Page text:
I have been to Madagascar twice for caving expeditions, and it remains one of my favourite places. Madagascar lies off the southeast coast of Africa and is the 5th largest island in the world. It is one of the world's poorest countries. It has been called the "Red Island" due to the red laterite soil which is clearly visible as much of the country has been denuded by logging and land clearing.
My first trip was in 1998, and with 2 cavers from England, we did a recce to the Kelifely area. "Luckily" this was in the days before digital cameras, or else I would have taken hundreds more photos! We flew to the capital, Antananarivo (try saying that when drunk), shortened to Tana, and then used a 4WD with driver to get to Kelifely.
It was quite an interesting drive. We had to cross rivers, which were both wet and dry, as well as some small canyons and bush country, and some really rough terrain. Some tracks were so rough and narrow that I wondered how the supply vehicles get through. Our driver took it all in his stride even though he'd never been to this part of Madagascar before.
Lunch stop at Ankazobe -
ferry at Ikopa river -
We spent the first night at Maevatanana, which is still on the tourist trail. Our second night was at Kandreho. It took us 6.5 hours to do the 140 km from Maevatanana to Kandreho, which averages 21 kph.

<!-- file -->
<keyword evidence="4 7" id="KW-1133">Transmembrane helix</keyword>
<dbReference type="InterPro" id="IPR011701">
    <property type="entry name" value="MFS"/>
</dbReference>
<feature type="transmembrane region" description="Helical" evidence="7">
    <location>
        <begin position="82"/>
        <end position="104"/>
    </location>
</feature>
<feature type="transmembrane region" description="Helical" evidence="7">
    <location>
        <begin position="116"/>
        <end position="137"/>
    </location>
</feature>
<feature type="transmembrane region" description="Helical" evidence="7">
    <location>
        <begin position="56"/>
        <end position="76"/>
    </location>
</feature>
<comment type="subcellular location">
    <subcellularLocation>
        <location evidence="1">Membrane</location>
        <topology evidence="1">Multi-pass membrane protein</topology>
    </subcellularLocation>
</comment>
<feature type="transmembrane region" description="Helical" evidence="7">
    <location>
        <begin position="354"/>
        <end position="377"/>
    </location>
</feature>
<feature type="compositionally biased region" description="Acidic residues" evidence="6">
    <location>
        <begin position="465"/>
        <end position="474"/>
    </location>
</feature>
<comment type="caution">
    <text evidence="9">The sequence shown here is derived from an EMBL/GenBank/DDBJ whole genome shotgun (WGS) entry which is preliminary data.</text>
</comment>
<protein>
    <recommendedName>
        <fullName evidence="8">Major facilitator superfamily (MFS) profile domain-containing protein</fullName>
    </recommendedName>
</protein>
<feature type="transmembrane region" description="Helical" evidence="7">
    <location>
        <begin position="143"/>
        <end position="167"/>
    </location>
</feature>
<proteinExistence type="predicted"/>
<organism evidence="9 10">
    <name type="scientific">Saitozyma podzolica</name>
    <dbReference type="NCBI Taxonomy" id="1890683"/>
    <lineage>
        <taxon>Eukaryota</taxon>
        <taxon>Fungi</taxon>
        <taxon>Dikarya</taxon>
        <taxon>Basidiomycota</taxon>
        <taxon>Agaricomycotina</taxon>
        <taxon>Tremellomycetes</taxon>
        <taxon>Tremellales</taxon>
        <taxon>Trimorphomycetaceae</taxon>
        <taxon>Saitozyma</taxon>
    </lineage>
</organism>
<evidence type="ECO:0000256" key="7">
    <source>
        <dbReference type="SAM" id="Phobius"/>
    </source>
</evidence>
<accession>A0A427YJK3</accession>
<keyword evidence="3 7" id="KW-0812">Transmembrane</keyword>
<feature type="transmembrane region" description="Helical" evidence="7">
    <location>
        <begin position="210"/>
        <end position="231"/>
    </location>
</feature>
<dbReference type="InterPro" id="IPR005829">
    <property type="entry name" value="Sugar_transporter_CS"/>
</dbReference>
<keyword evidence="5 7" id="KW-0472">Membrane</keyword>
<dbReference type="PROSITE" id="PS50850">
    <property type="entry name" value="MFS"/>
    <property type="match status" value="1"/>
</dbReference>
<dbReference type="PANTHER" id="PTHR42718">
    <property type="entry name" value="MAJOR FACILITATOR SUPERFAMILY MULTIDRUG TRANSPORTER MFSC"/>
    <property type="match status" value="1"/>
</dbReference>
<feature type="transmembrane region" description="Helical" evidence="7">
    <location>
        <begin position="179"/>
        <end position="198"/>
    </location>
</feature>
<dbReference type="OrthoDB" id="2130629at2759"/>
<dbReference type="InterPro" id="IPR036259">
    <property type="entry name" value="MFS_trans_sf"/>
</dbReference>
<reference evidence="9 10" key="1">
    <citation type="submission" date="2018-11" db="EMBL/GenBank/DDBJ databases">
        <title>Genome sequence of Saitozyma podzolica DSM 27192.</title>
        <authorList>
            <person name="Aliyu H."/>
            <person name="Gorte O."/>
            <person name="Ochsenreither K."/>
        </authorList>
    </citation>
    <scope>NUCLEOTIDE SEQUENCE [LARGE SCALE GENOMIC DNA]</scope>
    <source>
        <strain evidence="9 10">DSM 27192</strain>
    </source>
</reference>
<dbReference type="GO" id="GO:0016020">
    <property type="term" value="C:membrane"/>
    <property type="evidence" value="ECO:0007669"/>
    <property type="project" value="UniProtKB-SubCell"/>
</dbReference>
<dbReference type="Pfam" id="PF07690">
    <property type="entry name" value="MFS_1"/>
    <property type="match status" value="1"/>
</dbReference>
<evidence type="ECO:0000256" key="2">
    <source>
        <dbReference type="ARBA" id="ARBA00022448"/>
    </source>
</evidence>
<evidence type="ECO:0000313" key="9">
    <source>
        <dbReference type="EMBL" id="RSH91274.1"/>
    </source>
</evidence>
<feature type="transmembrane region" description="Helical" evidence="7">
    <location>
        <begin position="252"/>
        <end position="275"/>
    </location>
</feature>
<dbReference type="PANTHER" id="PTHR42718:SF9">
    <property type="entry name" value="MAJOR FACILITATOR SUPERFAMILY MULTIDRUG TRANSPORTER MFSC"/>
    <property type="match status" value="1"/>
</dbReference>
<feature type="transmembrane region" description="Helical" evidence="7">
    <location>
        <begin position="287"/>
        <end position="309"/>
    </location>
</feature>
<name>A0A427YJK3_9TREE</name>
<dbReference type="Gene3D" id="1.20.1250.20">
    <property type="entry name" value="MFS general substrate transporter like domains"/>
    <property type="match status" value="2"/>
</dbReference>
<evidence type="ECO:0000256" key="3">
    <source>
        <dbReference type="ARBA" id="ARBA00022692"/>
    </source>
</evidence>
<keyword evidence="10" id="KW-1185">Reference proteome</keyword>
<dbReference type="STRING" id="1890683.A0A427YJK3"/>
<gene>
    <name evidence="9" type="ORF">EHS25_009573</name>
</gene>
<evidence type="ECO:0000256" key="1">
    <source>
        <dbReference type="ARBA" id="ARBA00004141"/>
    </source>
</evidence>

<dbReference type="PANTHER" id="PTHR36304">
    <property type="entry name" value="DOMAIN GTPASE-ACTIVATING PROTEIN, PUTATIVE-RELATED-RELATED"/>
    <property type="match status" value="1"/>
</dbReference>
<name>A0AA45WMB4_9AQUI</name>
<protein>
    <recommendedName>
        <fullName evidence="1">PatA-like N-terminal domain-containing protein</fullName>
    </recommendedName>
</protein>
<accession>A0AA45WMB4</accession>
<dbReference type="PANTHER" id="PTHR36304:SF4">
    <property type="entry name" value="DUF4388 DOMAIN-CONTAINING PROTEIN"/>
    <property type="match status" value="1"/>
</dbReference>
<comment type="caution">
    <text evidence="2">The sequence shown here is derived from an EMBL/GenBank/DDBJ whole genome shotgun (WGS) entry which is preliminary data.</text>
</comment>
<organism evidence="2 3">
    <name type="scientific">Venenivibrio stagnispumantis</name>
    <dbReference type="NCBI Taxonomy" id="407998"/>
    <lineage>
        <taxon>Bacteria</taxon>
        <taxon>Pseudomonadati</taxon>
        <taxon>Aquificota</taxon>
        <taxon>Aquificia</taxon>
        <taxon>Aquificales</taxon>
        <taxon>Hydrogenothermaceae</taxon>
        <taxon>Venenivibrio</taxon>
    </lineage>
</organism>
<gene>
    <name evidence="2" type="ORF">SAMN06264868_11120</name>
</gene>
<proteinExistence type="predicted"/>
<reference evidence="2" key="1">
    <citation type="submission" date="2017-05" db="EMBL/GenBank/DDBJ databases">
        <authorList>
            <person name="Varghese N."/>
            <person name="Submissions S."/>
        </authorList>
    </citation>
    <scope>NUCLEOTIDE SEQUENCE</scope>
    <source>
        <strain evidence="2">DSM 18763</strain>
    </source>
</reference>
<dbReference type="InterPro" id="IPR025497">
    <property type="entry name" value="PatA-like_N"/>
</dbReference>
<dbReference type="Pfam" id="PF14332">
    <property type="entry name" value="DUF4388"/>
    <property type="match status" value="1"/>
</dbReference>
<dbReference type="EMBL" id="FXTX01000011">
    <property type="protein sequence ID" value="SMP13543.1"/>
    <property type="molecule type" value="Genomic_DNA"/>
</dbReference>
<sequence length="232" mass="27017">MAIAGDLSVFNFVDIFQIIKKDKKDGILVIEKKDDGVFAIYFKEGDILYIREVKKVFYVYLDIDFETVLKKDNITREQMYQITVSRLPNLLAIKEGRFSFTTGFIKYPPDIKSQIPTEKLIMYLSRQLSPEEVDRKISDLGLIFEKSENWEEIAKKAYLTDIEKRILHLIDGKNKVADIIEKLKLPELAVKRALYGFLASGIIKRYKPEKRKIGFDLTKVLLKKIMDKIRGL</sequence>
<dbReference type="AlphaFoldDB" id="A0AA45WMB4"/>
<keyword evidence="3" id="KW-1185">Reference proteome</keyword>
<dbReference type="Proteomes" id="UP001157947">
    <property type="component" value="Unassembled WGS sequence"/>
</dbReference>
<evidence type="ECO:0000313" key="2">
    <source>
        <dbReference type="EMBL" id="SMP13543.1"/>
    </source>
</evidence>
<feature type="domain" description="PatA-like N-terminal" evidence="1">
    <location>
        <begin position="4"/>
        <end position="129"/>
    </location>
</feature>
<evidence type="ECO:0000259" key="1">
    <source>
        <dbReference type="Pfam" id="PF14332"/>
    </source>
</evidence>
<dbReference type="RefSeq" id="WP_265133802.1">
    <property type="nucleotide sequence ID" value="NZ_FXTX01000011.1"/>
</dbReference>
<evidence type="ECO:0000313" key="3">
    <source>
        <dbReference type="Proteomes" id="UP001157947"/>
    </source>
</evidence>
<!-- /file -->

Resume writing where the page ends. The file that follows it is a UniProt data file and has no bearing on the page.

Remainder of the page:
Kandreho is definitely not visited by tourists and there is no accommodation available. We were taken to the headman's house and he agreed to put us up, and to our surprise could speak some English. The 2 guys got the spare room, whilst I was given the sitting room, There was a lot of hammering and banging and it turned out they were putting a bed together for me. At 1am it collapsed with an awful bang. All the village dogs started barking but no one came to investigate my dilemma. The room was pitch black and my torch had rolled away and I got entangled in the mosquito net. I spent the rest of the night on the floor. In the morning the headman saw the bed and said "your bed, it has gone bad". Yes, very bad.
The headman is Muslim, but keeps pigs and dogs and even feeds them himself. There is no water in the village, no toilets and no washing places. We didn't find out what the locals use. However the headman was privileged and did have an outside toilet comprising of a hole in the ground. We asked if we could wash, and he looked surprised. His water comes from a well and he gave us half a bucket of water for the 3 of us to share.
Next day we tried to cross the big river, but it was too deep. We were told it was only 4km to the next village, so we decided to walk. This was actually the start of an absolute nightmare 24 hours.
See next album, Kelifely and also album on Tsiribihina gorge.
© Liz Price
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